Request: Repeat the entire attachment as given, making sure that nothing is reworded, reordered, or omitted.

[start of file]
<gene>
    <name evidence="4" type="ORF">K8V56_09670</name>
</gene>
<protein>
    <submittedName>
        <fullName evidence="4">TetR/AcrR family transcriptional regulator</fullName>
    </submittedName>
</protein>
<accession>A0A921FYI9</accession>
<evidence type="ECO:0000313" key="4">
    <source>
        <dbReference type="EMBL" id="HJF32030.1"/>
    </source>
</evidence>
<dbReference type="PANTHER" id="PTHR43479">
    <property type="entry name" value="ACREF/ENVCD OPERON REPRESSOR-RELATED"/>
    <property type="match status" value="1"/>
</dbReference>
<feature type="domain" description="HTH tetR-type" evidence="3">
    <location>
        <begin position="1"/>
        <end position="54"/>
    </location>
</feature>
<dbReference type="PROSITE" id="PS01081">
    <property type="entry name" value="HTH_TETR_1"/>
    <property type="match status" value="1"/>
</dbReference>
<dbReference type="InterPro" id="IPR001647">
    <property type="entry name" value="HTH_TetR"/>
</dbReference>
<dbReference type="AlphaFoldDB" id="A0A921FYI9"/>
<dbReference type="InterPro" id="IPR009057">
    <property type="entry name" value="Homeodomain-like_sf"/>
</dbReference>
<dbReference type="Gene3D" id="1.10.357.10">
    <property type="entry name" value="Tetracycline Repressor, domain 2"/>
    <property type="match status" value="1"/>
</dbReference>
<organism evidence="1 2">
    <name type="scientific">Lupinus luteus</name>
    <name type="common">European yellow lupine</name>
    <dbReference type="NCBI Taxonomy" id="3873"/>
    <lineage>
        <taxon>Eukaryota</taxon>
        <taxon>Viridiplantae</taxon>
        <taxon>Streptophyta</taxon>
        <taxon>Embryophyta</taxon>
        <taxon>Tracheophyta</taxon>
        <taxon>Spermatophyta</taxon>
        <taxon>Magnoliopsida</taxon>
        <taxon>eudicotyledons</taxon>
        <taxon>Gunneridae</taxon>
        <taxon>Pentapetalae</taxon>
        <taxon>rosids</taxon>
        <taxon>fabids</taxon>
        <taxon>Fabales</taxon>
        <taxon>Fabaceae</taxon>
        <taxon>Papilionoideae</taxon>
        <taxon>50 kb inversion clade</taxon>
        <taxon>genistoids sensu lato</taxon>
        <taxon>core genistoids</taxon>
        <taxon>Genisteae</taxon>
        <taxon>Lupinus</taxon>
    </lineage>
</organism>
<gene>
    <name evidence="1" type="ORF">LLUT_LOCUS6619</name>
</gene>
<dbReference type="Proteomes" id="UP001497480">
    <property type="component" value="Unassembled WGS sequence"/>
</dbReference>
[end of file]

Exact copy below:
<gene>
    <name evidence="4" type="ORF">K8V56_09670</name>
</gene>
<protein>
    <submittedName>
        <fullName evidence="4">TetR/AcrR family transcriptional regulator</fullName>
    </submittedName>
</protein>
<accession>A0A921FYI9</accession>
<evidence type="ECO:0000313" key="4">
    <source>
        <dbReference type="EMBL" id="HJF32030.1"/>
    </source>
</evidence>
<dbReference type="PANTHER" id="PTHR43479">
    <property type="entry name" value="ACREF/ENVCD OPERON REPRESSOR-RELATED"/>
    <property type="match status" value="1"/>
</dbReference>
<feature type="domain" description="HTH tetR-type" evidence="3">
    <location>
        <begin position="1"/>
        <end position="54"/>
    </location>
</feature>
<dbReference type="PROSITE" id="PS01081">
    <property type="entry name" value="HTH_TETR_1"/>
    <property type="match status" value="1"/>
</dbReference>
<dbReference type="InterPro" id="IPR001647">
    <property type="entry name" value="HTH_TetR"/>
</dbReference>
<dbReference type="AlphaFoldDB" id="A0A921FYI9"/>
<dbReference type="InterPro" id="IPR009057">
    <property type="entry name" value="Homeodomain-like_sf"/>
</dbReference>
<dbReference type="Gene3D" id="1.10.357.10">
    <property type="entry name" value="Tetracycline Repressor, domain 2"/>
    <property type="match status" value="1"/>
</dbReference>
<organism evidence="1 2">
    <name type="scientific">Lupinus luteus</name>
    <name type="common">European yellow lupine</name>
    <dbReference type="NCBI Taxonomy" id="3873"/>
    <lineage>
        <taxon>Eukaryota</taxon>
        <taxon>Viridiplantae</taxon>
        <taxon>Streptophyta</taxon>
        <taxon>Embryophyta</taxon>
        <taxon>Tracheophyta</taxon>
        <taxon>Spermatophyta</taxon>
        <taxon>Magnoliopsida</taxon>
        <taxon>eudicotyledons</taxon>
        <taxon>Gunneridae</taxon>
        <taxon>Pentapetalae</taxon>
        <taxon>rosids</taxon>
        <taxon>fabids</taxon>
        <taxon>Fabales</taxon>
        <taxon>Fabaceae</taxon>
        <taxon>Papilionoideae</taxon>
        <taxon>50 kb inversion clade</taxon>
        <taxon>genistoids sensu lato</taxon>
        <taxon>core genistoids</taxon>
        <taxon>Genisteae</taxon>
        <taxon>Lupinus</taxon>
    </lineage>
</organism>
<gene>
    <name evidence="1" type="ORF">LLUT_LOCUS6619</name>
</gene>
<dbReference type="Proteomes" id="UP001497480">
    <property type="component" value="Unassembled WGS sequence"/>
</dbReference>